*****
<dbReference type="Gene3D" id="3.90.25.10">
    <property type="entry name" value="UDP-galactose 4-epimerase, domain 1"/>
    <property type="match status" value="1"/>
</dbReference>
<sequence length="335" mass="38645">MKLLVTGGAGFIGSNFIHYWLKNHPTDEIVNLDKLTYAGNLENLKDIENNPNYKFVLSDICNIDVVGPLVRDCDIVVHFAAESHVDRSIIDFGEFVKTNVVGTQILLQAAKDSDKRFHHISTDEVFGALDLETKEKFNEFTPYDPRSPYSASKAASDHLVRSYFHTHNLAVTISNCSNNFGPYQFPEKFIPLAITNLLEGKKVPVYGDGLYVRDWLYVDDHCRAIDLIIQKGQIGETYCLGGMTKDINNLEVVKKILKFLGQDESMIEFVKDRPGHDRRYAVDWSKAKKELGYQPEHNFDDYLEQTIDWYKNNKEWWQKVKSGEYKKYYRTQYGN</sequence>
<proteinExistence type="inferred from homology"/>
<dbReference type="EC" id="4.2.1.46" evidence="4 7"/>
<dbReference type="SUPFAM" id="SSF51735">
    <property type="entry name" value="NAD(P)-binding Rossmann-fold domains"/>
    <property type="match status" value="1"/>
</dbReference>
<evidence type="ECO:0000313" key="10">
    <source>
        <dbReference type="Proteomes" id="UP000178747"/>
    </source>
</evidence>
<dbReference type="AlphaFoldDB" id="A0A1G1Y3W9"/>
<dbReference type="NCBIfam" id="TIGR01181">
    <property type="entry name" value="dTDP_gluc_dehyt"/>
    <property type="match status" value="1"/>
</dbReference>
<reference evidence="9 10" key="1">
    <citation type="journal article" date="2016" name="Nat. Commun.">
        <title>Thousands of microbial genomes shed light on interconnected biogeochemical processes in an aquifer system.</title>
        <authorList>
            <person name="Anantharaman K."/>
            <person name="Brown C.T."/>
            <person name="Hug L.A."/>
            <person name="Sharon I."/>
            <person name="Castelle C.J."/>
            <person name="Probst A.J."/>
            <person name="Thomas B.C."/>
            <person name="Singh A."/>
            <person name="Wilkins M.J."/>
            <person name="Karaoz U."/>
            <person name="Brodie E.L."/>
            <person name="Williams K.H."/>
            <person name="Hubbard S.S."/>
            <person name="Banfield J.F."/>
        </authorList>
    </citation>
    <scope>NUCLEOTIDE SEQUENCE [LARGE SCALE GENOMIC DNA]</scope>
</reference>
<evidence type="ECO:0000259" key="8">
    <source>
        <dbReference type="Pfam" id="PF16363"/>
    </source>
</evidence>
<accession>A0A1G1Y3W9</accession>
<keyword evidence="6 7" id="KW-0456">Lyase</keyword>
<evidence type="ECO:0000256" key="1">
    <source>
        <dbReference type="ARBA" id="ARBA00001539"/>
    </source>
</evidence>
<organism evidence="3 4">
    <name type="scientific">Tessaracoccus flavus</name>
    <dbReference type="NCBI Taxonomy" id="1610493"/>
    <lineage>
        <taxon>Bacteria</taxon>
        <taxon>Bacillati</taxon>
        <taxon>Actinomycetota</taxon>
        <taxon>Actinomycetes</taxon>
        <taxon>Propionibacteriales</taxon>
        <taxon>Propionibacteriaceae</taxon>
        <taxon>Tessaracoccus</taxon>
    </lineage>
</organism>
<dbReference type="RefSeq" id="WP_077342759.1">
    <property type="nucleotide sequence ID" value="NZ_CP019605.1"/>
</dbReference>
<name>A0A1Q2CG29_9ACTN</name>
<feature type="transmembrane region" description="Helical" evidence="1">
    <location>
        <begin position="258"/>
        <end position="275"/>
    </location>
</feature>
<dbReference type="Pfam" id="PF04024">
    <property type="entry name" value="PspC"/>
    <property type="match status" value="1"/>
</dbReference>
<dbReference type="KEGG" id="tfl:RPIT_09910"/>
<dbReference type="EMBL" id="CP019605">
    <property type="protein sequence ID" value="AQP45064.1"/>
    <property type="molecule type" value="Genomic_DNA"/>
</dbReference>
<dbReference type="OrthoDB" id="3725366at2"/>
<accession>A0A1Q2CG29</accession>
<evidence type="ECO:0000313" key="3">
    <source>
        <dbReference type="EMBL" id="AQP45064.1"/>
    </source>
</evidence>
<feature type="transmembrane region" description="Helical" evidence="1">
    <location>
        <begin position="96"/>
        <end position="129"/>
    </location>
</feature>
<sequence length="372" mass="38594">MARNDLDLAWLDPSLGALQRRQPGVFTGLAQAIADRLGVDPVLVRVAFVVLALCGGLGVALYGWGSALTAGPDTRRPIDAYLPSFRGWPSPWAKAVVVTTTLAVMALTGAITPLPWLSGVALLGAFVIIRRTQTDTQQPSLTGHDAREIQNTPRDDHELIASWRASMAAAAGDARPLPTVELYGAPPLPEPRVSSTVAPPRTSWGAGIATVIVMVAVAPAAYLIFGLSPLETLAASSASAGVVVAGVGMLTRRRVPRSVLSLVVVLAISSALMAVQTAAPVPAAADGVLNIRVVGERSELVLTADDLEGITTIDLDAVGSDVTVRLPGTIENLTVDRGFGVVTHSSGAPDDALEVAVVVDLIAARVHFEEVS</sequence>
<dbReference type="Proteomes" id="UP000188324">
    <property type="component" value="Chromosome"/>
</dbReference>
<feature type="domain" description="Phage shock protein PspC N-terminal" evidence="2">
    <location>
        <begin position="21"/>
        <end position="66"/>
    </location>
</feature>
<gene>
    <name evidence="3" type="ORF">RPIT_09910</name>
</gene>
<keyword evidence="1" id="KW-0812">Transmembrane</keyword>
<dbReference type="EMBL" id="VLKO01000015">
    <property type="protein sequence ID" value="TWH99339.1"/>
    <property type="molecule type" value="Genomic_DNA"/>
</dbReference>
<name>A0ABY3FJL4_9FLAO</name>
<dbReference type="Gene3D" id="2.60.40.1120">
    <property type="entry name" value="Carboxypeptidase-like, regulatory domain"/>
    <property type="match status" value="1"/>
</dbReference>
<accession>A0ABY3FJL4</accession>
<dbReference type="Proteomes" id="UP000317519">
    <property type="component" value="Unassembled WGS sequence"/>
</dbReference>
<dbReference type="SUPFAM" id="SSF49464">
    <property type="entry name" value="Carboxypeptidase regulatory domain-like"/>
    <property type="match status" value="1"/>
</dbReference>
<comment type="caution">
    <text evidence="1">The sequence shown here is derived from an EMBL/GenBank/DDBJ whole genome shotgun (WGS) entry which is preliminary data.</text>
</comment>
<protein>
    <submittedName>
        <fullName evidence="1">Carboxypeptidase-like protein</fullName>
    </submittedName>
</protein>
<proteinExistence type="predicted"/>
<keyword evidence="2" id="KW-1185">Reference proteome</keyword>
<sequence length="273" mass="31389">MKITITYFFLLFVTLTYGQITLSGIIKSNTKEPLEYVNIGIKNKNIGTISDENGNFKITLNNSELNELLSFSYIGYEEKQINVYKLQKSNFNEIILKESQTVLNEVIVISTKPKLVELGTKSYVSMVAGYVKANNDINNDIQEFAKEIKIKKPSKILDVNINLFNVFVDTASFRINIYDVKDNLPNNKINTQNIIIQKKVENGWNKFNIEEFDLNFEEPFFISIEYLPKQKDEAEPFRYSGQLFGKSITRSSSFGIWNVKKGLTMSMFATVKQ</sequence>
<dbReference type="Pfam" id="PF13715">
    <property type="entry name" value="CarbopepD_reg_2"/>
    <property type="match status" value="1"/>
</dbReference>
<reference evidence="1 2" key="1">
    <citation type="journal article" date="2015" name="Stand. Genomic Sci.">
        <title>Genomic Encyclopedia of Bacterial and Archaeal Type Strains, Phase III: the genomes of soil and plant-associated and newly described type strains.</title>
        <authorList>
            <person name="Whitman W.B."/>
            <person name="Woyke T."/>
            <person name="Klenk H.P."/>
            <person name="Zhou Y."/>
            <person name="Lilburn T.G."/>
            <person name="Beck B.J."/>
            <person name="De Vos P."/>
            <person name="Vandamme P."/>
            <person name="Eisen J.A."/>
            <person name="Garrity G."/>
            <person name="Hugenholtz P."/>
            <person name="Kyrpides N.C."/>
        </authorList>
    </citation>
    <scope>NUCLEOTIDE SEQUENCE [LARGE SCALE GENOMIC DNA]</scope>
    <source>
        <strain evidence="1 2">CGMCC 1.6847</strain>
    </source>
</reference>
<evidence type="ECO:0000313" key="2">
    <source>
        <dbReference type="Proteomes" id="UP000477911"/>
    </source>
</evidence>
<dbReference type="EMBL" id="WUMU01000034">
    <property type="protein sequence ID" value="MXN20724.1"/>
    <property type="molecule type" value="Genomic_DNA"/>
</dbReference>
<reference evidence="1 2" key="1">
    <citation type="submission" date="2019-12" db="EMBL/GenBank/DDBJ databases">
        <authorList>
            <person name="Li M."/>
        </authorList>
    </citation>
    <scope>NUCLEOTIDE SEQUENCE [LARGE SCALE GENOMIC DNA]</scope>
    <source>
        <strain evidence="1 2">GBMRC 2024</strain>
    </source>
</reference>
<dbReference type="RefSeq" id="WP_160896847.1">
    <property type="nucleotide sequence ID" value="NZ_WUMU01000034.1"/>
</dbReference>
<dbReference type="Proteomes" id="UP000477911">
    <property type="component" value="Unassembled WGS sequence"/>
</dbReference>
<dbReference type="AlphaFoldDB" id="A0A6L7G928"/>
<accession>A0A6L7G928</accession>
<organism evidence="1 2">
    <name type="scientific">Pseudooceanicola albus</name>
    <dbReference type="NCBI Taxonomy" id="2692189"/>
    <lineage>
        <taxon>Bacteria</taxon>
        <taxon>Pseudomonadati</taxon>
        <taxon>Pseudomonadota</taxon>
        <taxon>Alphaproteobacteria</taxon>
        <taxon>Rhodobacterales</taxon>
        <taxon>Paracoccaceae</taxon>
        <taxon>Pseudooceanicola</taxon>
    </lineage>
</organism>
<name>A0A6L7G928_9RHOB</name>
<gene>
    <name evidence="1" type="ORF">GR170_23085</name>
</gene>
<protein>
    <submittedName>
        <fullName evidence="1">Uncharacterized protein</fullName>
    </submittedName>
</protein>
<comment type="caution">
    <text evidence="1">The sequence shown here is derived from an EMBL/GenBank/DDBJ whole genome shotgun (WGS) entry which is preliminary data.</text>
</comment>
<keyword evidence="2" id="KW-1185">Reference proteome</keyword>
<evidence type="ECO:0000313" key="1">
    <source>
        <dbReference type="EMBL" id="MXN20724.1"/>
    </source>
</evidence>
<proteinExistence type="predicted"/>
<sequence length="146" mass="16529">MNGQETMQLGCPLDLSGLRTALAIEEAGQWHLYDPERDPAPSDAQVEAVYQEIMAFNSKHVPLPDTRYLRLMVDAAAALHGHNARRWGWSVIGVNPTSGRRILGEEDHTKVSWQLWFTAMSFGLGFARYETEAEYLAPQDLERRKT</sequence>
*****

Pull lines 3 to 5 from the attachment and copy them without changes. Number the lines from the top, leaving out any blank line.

    <property type="match status" value="1"/>
</dbReference>
<sequence length="335" mass="38645">MKLLVTGGAGFIGSNFIHYWLKNHPTDEIVNLDKLTYAGNLENLKDIENNPNYKFVLSDICNIDVVGPLVRDCDIVVHFAAESHVDRSIIDFGEFVKTNVVGTQILLQAAKDSDKRFHHISTDEVFGALDLETKEKFNEFTPYDPRSPYSASKAASDHLVRSYFHTHNLAVTISNCSNNFGPYQFPEKFIPLAITNLLEGKKVPVYGDGLYVRDWLYVDDHCRAIDLIIQKGQIGETYCLGGMTKDINNLEVVKKILKFLGQDESMIEFVKDRPGHDRRYAVDWSKAKKELGYQPEHNFDDYLEQTIDWYKNNKEWWQKVKSGEYKKYYRTQYGN</sequence>